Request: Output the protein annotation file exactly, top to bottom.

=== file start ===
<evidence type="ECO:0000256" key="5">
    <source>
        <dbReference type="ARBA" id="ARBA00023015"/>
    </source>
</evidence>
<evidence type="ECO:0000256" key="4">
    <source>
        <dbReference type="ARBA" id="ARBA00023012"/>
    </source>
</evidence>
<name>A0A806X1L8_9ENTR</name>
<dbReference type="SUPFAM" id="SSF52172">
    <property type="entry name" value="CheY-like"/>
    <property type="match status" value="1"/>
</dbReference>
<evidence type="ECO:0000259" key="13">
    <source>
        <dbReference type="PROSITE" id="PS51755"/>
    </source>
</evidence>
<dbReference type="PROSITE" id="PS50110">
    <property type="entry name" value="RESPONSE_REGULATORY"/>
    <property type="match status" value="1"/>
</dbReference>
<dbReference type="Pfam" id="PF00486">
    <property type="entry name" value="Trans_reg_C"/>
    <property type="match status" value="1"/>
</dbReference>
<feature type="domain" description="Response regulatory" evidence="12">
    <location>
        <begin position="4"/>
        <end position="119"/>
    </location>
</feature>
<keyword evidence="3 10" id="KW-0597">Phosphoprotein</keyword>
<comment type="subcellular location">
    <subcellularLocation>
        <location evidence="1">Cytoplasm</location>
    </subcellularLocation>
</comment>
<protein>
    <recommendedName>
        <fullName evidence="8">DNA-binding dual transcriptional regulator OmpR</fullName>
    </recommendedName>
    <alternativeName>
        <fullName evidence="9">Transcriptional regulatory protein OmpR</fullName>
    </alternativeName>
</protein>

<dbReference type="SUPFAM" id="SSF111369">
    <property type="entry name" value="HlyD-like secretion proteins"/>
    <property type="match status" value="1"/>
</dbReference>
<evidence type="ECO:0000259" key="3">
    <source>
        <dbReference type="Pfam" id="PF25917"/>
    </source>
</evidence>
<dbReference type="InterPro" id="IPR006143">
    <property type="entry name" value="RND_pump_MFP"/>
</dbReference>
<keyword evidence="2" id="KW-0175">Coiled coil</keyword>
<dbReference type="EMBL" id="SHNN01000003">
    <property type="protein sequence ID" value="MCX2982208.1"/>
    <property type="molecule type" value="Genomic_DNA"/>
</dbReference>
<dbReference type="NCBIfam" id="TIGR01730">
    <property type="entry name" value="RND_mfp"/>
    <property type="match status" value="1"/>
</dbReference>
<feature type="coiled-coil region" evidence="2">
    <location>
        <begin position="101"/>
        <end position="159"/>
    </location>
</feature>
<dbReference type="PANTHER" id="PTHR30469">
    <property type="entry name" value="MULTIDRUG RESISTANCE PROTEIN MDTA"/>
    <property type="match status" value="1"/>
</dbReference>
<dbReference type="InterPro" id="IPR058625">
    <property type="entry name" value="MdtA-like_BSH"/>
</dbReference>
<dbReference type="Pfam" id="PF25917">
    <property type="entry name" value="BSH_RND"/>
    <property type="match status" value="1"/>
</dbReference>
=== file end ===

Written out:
<evidence type="ECO:0000256" key="5">
    <source>
        <dbReference type="ARBA" id="ARBA00023015"/>
    </source>
</evidence>
<evidence type="ECO:0000256" key="4">
    <source>
        <dbReference type="ARBA" id="ARBA00023012"/>
    </source>
</evidence>
<name>A0A806X1L8_9ENTR</name>
<dbReference type="SUPFAM" id="SSF52172">
    <property type="entry name" value="CheY-like"/>
    <property type="match status" value="1"/>
</dbReference>
<evidence type="ECO:0000259" key="13">
    <source>
        <dbReference type="PROSITE" id="PS51755"/>
    </source>
</evidence>
<dbReference type="PROSITE" id="PS50110">
    <property type="entry name" value="RESPONSE_REGULATORY"/>
    <property type="match status" value="1"/>
</dbReference>
<dbReference type="Pfam" id="PF00486">
    <property type="entry name" value="Trans_reg_C"/>
    <property type="match status" value="1"/>
</dbReference>
<feature type="domain" description="Response regulatory" evidence="12">
    <location>
        <begin position="4"/>
        <end position="119"/>
    </location>
</feature>
<keyword evidence="3 10" id="KW-0597">Phosphoprotein</keyword>
<comment type="subcellular location">
    <subcellularLocation>
        <location evidence="1">Cytoplasm</location>
    </subcellularLocation>
</comment>
<protein>
    <recommendedName>
        <fullName evidence="8">DNA-binding dual transcriptional regulator OmpR</fullName>
    </recommendedName>
    <alternativeName>
        <fullName evidence="9">Transcriptional regulatory protein OmpR</fullName>
    </alternativeName>
</protein>

<dbReference type="SUPFAM" id="SSF111369">
    <property type="entry name" value="HlyD-like secretion proteins"/>
    <property type="match status" value="1"/>
</dbReference>
<evidence type="ECO:0000259" key="3">
    <source>
        <dbReference type="Pfam" id="PF25917"/>
    </source>
</evidence>
<dbReference type="InterPro" id="IPR006143">
    <property type="entry name" value="RND_pump_MFP"/>
</dbReference>
<keyword evidence="2" id="KW-0175">Coiled coil</keyword>
<dbReference type="EMBL" id="SHNN01000003">
    <property type="protein sequence ID" value="MCX2982208.1"/>
    <property type="molecule type" value="Genomic_DNA"/>
</dbReference>
<dbReference type="NCBIfam" id="TIGR01730">
    <property type="entry name" value="RND_mfp"/>
    <property type="match status" value="1"/>
</dbReference>
<feature type="coiled-coil region" evidence="2">
    <location>
        <begin position="101"/>
        <end position="159"/>
    </location>
</feature>
<dbReference type="PANTHER" id="PTHR30469">
    <property type="entry name" value="MULTIDRUG RESISTANCE PROTEIN MDTA"/>
    <property type="match status" value="1"/>
</dbReference>
<dbReference type="InterPro" id="IPR058625">
    <property type="entry name" value="MdtA-like_BSH"/>
</dbReference>
<dbReference type="Pfam" id="PF25917">
    <property type="entry name" value="BSH_RND"/>
    <property type="match status" value="1"/>
</dbReference>